Stack Overflow is a community of 4.7 million programmers, just like you, helping each other.

Join them; it only takes a minute:

Sign up
Join the Stack Overflow community to:
  1. Ask programming questions
  2. Answer and help your peers
  3. Get recognized for your expertise

In Linux I'm trying to monitor all subdirectories of the current directory and output their file counts. The command I currently have is:

watch 'for FILE in `find . -maxdepth 1 -mindepth 1 -type d | grep -v "unwanted\|directories\|here"`; do echo -n $FILE " "; find $FILE -type f | wc -l; done | column -t'

This works perfectly, except occasionally I get this error,

find: `FILE_NAME': No such file or directory

Where FILE_NAME is the name of a file in one of the subdirectories.

Does anyone know why this would happen and how to fix it? Thanks!

share|improve this question
    
Is it possible FILE_NAME is being deleted by something else? find has a race condition where a file can be deleted after find has determined it is in the requested directory, but before it can be tested with one of the primaries (in this case, -type f). – chepner May 15 '13 at 22:23
    
@chepner That's probably the cause. One of the reasons that I'm monitoring the directories is to make sure that files are being cleaned up properly. Is there a work-around for this? – Cobra's Creations May 16 '13 at 13:44
    
None that I'm aware of. It's just a warning from find saying that it can no longer find a file it wouldn't be reporting anyway. You could just suppress find's standard error with find $FILE -type f 2> /dev/null | wc -l; – chepner May 16 '13 at 13:46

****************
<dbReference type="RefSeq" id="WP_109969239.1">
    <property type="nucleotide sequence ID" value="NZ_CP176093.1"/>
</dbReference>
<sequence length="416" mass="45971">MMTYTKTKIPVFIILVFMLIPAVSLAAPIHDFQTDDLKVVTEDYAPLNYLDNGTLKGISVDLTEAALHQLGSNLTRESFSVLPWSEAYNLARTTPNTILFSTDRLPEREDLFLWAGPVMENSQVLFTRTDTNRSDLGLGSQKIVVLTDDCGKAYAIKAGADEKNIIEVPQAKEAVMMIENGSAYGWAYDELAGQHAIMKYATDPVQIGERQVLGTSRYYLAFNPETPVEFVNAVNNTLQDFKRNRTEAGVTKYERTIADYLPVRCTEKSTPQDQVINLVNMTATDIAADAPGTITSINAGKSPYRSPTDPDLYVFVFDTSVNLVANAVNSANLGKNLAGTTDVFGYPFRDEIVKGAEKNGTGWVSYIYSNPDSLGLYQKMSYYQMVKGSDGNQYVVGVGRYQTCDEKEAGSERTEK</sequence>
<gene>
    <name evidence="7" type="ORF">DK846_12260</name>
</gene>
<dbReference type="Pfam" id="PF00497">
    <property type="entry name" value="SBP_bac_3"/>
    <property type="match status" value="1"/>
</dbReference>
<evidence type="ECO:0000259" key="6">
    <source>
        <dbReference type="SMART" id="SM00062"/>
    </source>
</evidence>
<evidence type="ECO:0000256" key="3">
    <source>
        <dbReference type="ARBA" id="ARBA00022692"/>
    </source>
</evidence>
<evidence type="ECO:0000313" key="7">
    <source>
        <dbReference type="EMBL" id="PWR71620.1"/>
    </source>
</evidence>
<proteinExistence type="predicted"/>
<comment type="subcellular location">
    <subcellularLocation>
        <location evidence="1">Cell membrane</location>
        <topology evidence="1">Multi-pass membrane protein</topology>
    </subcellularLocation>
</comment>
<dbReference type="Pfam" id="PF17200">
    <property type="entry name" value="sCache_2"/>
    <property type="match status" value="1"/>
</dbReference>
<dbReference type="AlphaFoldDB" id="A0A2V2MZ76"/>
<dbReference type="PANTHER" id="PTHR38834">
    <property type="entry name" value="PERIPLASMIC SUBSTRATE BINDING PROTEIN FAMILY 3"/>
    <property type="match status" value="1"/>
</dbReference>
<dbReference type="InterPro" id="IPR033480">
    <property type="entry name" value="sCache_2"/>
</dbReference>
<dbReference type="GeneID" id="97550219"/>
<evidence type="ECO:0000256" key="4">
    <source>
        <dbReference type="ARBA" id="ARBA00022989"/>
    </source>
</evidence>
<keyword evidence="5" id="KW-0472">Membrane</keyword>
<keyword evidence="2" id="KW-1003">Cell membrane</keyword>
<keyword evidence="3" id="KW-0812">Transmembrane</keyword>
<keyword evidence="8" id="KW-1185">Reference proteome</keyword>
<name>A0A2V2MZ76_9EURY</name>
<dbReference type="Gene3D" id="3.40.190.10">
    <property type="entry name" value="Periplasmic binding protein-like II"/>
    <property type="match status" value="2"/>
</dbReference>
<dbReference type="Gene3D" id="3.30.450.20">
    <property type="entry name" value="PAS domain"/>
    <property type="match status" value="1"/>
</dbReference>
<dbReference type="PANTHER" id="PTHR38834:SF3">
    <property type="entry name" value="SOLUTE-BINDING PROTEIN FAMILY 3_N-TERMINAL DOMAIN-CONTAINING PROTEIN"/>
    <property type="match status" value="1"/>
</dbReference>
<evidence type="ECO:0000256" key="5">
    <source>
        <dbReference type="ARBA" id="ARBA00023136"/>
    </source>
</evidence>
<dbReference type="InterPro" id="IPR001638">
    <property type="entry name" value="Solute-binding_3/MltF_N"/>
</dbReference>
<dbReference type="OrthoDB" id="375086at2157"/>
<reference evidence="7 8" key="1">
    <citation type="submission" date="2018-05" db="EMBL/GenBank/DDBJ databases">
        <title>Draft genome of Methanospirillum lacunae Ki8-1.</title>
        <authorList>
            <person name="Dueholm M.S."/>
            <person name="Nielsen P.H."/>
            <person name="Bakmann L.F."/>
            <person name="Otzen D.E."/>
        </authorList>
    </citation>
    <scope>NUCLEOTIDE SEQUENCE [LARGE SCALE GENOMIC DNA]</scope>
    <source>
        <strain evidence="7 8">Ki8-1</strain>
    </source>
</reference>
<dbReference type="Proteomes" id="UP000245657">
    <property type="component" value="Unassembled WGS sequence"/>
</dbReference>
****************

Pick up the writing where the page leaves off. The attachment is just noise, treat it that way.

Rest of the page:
This only uses bash builtins (but AFAIK the only bashism is export -f, so you can use /bin/sh if you want to mangle it into an ugly, unreadable one-liner)

#!/bin/bash
myfunc(){
for DIR in "$1/"*; do
    case "$DIR" in
        unwanted|dirs)continue;;
        *)[ -d "$DIR" ] && { 
            printf "%30s    " "$DIR"
            i=0
            for FILE in "$DIR/"*; do
                [ -f "$FILE" ] && i=$((i+1))
            done
            echo $i
        };;
    esac
done
}
export -f myfunc
watch myfunc "$HOME"

Note that anything that could be a file name with spaces is double quoted, to prevent trying to stat 2 directories: Program and Files instead of "Program Files". It is best practice to double quote variables that have any chance of having separators (btw you can have tabs and newline characters in file names + some really weird stuff - pretty much anything but "/" )

share|improve this answer

Your command does not handle spaces in filenames.

Avoid running for x in $(find)..., or at least set IFS to $'\n' when running the loop.

Since you only seem to care for the immediate subdirectories, you don't even need to use find for the loop values:

watch 'for FILE in *; do [ -d "$FILE" ] && { echo -n $FILE " "; find $FILE -type f | wc -l; } done | column -t'

(you can use a more complex pattern instead of *, or even filter with echo "$FILE" | grep inside the loop if you need more specific matching)

share|improve this answer
    
All true, but it's not clear that space-containing file names are the immediate problem here. – chepner May 15 '13 at 22:24
    
@SirAthos Thanks for the suggestion. There aren't any spaces in the current directory (or its subdirectories), but I will keep that in mind in the future! – Cobra's Creations May 16 '13 at 13:43

Your Answer

 
discard

By posting your answer, you agree to the privacy policy and terms of service.

Not the answer you're looking for? Browse other questions tagged or ask your own question.